[e2e] Two sides of a coin: TCP/ECN/RED versus ATM/FECN

Alhussein Abouzeid hussein at ee.washington.edu
Tue Apr 17 16:42:37 PDT 2001

Hi all,

I was wodering why is it that people seem to regard (and hence analyse)
the TCP/ECN/RED congestion control scheme as a fundamental new idea?

In essence, TCP/ECN/RED is the same as rate control in
ATM networks FECN/BECN/PRCA (I think); The allowed cell rate of the
source is changed according to the congestion status of the network;
an occurrence of congestion is detected at each intermediate switch by
monitoring the queue length of its cell buffer; If the queue length
exceeds a threshold, the switch sets the (explicit congestion indication) bit,
and when the destination end system receives a cell with marked EFCI bit,
it sends a resource management(RM) cell back to the source along the
backward path (other famous variants, including per-flow handling, not
mentioned here); Upon receiving the RM cell, the source end system decreases
its cell transmission rate multiplicatively; when a certain time expires
without receiving any RM cells, the source assumes that there is no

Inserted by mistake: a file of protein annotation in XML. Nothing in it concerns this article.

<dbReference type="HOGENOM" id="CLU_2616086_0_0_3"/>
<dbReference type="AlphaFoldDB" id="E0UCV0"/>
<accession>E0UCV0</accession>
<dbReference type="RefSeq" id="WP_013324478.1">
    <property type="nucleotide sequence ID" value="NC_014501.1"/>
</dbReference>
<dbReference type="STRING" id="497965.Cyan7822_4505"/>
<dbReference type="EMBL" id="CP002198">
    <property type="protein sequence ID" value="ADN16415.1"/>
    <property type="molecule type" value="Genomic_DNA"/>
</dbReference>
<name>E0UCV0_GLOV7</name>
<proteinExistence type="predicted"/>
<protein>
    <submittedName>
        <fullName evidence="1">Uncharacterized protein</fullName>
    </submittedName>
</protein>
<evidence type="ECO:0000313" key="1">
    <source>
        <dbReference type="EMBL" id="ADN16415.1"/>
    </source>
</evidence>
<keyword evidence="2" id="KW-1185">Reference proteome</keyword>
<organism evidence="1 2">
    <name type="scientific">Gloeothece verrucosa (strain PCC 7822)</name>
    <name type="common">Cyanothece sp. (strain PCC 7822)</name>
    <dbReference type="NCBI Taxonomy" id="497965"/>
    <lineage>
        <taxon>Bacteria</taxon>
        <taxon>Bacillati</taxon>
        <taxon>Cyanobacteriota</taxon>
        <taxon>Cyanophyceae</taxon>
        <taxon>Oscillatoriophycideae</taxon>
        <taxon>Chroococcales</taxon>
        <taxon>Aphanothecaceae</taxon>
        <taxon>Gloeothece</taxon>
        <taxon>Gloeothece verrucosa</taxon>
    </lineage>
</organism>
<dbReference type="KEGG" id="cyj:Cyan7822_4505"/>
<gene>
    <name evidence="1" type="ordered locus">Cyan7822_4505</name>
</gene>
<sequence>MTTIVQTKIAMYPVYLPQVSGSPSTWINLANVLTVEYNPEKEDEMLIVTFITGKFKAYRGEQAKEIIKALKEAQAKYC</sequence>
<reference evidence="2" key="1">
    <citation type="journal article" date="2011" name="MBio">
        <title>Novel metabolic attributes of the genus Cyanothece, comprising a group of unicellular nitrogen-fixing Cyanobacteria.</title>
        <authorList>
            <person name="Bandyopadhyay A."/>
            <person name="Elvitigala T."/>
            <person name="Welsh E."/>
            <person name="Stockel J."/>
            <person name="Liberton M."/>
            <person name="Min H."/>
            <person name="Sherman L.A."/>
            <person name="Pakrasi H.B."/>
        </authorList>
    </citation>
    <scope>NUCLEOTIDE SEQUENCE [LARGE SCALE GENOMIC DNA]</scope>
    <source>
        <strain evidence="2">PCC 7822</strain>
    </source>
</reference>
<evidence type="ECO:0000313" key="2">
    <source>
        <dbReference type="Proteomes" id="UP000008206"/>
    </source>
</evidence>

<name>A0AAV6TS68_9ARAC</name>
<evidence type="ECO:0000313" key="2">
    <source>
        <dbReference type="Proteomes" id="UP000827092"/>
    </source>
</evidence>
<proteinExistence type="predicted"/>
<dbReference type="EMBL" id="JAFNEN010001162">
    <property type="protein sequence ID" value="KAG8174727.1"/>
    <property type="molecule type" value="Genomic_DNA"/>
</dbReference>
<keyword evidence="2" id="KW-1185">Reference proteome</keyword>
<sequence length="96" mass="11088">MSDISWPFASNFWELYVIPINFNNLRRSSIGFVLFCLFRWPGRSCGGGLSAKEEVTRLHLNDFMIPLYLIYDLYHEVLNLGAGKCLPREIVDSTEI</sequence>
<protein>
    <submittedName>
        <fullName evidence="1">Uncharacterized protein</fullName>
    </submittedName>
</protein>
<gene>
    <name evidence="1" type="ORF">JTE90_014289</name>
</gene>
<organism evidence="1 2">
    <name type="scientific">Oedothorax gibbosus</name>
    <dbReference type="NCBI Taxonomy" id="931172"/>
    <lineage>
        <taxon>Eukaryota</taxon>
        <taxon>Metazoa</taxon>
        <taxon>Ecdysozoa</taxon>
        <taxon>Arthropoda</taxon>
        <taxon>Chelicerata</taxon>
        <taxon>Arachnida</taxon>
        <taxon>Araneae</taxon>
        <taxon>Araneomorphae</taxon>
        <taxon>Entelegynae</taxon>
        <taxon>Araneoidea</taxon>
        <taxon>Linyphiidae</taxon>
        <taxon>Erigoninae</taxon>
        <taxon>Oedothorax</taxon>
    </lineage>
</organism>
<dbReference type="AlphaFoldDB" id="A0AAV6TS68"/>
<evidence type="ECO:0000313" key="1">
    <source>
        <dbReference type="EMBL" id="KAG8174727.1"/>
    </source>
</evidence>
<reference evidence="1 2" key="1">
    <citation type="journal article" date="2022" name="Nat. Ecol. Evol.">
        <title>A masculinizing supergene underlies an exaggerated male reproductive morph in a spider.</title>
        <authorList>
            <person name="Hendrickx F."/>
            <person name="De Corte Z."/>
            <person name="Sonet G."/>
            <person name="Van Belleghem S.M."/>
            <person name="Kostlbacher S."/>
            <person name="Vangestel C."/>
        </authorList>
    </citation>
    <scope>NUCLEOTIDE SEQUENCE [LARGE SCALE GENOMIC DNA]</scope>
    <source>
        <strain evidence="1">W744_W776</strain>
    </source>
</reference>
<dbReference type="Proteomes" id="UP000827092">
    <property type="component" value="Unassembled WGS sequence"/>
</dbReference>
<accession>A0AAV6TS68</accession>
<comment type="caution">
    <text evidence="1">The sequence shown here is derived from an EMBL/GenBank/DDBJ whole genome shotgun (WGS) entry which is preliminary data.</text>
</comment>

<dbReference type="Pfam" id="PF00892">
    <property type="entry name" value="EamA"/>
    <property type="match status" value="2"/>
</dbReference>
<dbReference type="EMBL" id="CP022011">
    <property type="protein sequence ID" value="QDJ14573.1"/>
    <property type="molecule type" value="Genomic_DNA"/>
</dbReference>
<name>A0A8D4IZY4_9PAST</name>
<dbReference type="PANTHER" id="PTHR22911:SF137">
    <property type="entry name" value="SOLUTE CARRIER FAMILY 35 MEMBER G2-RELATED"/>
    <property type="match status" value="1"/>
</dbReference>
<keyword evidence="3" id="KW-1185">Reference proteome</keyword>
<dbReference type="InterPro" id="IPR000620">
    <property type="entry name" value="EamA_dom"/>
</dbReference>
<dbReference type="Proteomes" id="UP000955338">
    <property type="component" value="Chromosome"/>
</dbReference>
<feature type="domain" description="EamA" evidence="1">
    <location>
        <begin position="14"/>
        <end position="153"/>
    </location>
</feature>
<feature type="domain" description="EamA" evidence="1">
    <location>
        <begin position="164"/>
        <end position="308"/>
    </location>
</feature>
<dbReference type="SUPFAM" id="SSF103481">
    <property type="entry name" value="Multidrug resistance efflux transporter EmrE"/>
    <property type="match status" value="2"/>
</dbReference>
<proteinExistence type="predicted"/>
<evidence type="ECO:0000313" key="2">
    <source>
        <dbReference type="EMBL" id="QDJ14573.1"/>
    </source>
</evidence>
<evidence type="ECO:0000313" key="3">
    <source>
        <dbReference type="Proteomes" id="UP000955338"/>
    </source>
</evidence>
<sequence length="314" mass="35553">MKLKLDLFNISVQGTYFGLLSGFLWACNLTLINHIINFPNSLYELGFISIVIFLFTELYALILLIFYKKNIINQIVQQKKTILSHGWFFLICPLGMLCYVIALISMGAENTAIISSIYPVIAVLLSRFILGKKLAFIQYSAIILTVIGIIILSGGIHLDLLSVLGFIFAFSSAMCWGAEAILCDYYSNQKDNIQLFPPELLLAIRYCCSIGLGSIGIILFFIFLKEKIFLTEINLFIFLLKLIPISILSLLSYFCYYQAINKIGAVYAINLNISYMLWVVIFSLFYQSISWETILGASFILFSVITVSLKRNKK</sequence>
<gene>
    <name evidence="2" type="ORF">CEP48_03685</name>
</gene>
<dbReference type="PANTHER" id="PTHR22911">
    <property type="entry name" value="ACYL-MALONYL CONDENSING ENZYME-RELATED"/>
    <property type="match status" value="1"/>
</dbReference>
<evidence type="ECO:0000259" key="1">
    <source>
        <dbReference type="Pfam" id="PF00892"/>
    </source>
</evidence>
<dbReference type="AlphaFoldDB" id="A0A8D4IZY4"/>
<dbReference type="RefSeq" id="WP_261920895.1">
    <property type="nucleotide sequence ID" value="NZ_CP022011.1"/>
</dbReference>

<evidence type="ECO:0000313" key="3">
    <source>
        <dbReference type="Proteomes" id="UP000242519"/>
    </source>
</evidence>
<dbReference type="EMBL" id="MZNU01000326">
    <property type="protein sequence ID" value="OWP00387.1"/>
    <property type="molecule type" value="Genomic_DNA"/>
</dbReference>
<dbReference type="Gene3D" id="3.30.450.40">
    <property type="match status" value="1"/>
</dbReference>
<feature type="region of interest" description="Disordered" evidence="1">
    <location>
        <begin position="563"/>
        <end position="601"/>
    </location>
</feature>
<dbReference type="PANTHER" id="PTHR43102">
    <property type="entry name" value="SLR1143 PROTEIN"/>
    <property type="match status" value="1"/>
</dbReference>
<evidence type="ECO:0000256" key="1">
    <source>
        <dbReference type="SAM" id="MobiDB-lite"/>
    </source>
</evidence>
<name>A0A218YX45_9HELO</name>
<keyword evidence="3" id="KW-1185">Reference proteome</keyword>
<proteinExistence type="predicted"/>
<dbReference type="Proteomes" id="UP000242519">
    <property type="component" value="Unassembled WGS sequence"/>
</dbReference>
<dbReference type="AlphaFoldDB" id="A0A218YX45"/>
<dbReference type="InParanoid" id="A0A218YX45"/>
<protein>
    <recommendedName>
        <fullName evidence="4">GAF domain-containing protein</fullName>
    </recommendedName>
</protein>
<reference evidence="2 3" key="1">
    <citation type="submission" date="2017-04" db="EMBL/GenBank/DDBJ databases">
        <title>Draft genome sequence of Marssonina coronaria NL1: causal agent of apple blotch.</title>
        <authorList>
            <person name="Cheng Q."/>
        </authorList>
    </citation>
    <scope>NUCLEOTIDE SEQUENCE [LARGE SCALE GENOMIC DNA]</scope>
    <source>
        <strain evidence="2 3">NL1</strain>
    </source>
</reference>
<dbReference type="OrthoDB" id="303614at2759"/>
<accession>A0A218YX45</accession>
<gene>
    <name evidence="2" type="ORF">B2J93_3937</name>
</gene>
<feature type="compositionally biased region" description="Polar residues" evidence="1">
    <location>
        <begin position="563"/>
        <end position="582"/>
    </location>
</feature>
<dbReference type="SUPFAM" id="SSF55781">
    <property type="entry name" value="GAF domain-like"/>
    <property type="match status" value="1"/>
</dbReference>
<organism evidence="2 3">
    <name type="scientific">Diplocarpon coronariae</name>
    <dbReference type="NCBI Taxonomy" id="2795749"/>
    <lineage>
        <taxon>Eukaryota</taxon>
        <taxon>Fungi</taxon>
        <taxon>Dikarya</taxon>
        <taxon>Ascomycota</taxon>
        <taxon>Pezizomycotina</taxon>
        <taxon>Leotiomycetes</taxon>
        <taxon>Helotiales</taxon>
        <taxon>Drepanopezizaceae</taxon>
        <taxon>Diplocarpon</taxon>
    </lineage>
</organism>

congestion in the network and periodically increases its rate additively.

Yes, there are minor differences (e.g. using average queue size in RED
versus instantaneous queue size, ACKs are always sent while RM's are only
sent when congestion hapens,etc.),
but the fundamental algorthms: Explicit Congestion Notification based on
queue size and AIMD of traffic in response to congestion signals remain
conceptually the same.

The issue behind this question is; Is there any reason for not using the
well developed analysis of congestion control in the context of the
not-very-relevant-here ATM for analysing TCP/ECN/AQM if the Internet
transport-layer congestion control already borrowed (or by conincidence used
essentialy the same) fundamental algorithms?



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